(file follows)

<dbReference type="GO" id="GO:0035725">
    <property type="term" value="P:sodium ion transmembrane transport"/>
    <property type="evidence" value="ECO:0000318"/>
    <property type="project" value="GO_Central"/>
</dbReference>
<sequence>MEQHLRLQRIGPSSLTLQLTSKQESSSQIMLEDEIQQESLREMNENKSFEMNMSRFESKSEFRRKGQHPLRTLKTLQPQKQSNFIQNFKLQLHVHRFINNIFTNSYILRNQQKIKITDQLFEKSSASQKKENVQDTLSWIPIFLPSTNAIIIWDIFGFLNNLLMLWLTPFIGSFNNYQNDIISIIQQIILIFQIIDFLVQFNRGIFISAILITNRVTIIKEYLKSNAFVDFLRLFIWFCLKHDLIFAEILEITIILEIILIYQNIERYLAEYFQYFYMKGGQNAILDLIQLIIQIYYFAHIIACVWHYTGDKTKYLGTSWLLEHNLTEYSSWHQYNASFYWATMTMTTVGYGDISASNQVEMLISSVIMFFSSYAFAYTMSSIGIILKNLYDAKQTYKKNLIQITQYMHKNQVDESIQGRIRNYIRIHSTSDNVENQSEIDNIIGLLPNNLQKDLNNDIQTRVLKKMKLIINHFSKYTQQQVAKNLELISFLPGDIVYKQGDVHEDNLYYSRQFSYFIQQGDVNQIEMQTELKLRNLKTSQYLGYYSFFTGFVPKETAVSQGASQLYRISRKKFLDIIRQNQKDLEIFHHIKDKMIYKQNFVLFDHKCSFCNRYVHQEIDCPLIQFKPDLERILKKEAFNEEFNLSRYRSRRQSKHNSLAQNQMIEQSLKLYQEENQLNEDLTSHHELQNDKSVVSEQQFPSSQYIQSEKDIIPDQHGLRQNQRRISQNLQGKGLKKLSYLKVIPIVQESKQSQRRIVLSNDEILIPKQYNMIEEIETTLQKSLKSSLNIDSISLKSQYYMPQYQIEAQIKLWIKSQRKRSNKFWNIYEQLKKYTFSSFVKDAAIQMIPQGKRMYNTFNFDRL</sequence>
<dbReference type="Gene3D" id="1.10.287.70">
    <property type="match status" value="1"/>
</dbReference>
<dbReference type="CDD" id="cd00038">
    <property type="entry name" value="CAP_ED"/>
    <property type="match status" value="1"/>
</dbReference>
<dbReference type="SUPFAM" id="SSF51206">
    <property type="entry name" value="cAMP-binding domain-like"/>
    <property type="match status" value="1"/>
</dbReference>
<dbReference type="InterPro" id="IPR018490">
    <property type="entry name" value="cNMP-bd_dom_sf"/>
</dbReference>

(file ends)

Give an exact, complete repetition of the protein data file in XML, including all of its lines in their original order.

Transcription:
<dbReference type="GO" id="GO:0035725">
    <property type="term" value="P:sodium ion transmembrane transport"/>
    <property type="evidence" value="ECO:0000318"/>
    <property type="project" value="GO_Central"/>
</dbReference>
<sequence>MEQHLRLQRIGPSSLTLQLTSKQESSSQIMLEDEIQQESLREMNENKSFEMNMSRFESKSEFRRKGQHPLRTLKTLQPQKQSNFIQNFKLQLHVHRFINNIFTNSYILRNQQKIKITDQLFEKSSASQKKENVQDTLSWIPIFLPSTNAIIIWDIFGFLNNLLMLWLTPFIGSFNNYQNDIISIIQQIILIFQIIDFLVQFNRGIFISAILITNRVTIIKEYLKSNAFVDFLRLFIWFCLKHDLIFAEILEITIILEIILIYQNIERYLAEYFQYFYMKGGQNAILDLIQLIIQIYYFAHIIACVWHYTGDKTKYLGTSWLLEHNLTEYSSWHQYNASFYWATMTMTTVGYGDISASNQVEMLISSVIMFFSSYAFAYTMSSIGIILKNLYDAKQTYKKNLIQITQYMHKNQVDESIQGRIRNYIRIHSTSDNVENQSEIDNIIGLLPNNLQKDLNNDIQTRVLKKMKLIINHFSKYTQQQVAKNLELISFLPGDIVYKQGDVHEDNLYYSRQFSYFIQQGDVNQIEMQTELKLRNLKTSQYLGYYSFFTGFVPKETAVSQGASQLYRISRKKFLDIIRQNQKDLEIFHHIKDKMIYKQNFVLFDHKCSFCNRYVHQEIDCPLIQFKPDLERILKKEAFNEEFNLSRYRSRRQSKHNSLAQNQMIEQSLKLYQEENQLNEDLTSHHELQNDKSVVSEQQFPSSQYIQSEKDIIPDQHGLRQNQRRISQNLQGKGLKKLSYLKVIPIVQESKQSQRRIVLSNDEILIPKQYNMIEEIETTLQKSLKSSLNIDSISLKSQYYMPQYQIEAQIKLWIKSQRKRSNKFWNIYEQLKKYTFSSFVKDAAIQMIPQGKRMYNTFNFDRL</sequence>
<dbReference type="Gene3D" id="1.10.287.70">
    <property type="match status" value="1"/>
</dbReference>
<dbReference type="CDD" id="cd00038">
    <property type="entry name" value="CAP_ED"/>
    <property type="match status" value="1"/>
</dbReference>
<dbReference type="SUPFAM" id="SSF51206">
    <property type="entry name" value="cAMP-binding domain-like"/>
    <property type="match status" value="1"/>
</dbReference>
<dbReference type="InterPro" id="IPR018490">
    <property type="entry name" value="cNMP-bd_dom_sf"/>
</dbReference>